Towards Decent Employment or a Destitute Livelihood? The Dynamics of the Agrarian Question of Labor in Ethiopia
Peer reviewed, Journal article
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OriginalversjonForum for Development Studies. 2023, 50 (3), 445-469. 10.1080/08039410.2023.2230213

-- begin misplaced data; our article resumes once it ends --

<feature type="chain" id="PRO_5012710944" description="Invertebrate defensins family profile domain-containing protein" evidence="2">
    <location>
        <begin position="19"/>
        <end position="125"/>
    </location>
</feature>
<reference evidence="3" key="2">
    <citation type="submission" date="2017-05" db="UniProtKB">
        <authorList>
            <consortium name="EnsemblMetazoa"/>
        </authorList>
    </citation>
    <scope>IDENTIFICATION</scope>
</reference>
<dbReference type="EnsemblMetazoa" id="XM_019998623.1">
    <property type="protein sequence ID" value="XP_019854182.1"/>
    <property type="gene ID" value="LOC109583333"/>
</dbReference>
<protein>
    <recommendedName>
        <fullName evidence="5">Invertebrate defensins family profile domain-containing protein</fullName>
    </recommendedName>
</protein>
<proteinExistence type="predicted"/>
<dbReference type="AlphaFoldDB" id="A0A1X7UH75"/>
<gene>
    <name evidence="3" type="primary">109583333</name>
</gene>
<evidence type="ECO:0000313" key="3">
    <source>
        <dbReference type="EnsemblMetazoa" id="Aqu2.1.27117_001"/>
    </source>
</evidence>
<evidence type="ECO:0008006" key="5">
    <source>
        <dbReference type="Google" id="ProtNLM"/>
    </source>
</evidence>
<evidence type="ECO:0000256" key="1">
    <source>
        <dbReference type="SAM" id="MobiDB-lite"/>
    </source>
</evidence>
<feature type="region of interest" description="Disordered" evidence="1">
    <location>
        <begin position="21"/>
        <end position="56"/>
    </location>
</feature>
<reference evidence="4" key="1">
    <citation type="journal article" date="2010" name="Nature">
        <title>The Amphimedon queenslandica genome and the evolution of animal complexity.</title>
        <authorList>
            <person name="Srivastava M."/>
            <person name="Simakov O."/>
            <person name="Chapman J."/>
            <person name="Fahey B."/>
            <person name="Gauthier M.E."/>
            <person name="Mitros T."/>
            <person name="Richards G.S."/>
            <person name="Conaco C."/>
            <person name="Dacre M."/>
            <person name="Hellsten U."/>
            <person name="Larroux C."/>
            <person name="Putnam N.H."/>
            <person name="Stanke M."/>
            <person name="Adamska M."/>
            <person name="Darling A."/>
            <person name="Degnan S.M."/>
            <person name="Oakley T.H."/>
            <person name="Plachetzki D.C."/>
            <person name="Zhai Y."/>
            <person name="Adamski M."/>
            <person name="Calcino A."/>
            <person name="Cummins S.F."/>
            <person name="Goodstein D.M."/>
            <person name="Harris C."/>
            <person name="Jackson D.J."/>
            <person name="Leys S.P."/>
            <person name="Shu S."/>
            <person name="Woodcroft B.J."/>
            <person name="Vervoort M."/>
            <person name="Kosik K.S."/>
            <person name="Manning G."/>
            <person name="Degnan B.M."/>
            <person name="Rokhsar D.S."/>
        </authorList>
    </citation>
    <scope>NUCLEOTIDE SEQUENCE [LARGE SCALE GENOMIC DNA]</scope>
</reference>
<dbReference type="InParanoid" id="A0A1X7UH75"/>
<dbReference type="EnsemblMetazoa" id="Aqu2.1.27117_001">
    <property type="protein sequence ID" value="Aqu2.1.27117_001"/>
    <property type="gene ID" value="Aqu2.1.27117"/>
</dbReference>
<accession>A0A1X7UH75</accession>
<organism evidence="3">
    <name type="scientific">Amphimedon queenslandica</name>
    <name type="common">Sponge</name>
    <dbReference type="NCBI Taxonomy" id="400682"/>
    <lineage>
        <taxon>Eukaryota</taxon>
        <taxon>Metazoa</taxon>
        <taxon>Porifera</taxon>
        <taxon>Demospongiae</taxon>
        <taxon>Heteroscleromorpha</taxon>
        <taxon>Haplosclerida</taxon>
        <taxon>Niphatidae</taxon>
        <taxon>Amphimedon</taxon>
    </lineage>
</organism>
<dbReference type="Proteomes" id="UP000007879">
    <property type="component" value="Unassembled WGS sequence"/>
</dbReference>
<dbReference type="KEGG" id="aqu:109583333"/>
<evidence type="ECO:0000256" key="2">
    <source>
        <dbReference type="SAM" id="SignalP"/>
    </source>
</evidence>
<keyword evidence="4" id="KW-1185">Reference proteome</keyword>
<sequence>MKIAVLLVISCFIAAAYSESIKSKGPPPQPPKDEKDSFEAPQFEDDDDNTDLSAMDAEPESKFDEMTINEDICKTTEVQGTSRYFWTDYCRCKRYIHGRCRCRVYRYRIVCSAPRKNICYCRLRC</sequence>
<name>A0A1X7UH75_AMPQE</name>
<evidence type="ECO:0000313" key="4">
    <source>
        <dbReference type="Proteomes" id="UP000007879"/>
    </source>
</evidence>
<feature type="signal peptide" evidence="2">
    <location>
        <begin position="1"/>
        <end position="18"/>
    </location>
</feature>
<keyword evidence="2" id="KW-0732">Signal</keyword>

This paper examines the demand for industrial labor among dispossessed peasants and how the non-absorption of peasants’ labor into industrial production intertwined in and around the Bole Lemi industrial park (BLIP) in Addis Ababa, Ethiopia. The scores of peasants who were dispossessed to enable the establishment of BLIP were promised to get compensatory jobs. The park's expansion ensures capital accumulation for the companies but produces a ‘pile of pain’ for the dispossessed peasants. Drawing on fieldwork in Addis Ababa, this article illustrates that the promised transformation of dispossessed peasants’ lives from farm to factory and rural to urban lifestyle did not happen. This is due to companies’ ignorance of dispossessed peasants’ labor because they are illiterate, ‘unskilled’ and beyond the productive capitalist age as well as companies’ preference for employing young women. While rural women migrate to the city for industrial labor, on the contrary, the dispossessed peasants living in Addis Ababa are seasonally ‘returning to the farm’ as daily laborers in rural areas known for their labor shortages. The peasants become surplus to industrial production due to capitalists’Footnote2 preference for employing young women of ‘productive age’ (roughly between 15-30). As a result, a new precarious peasant class of ‘three nos’ – no land, no work, and no hope – is emerging. The aspiration, hope and expectation of modernity – city lifestyle, proletarianization and improvement in livelihoods turned into the reality of under/unemployment and migration.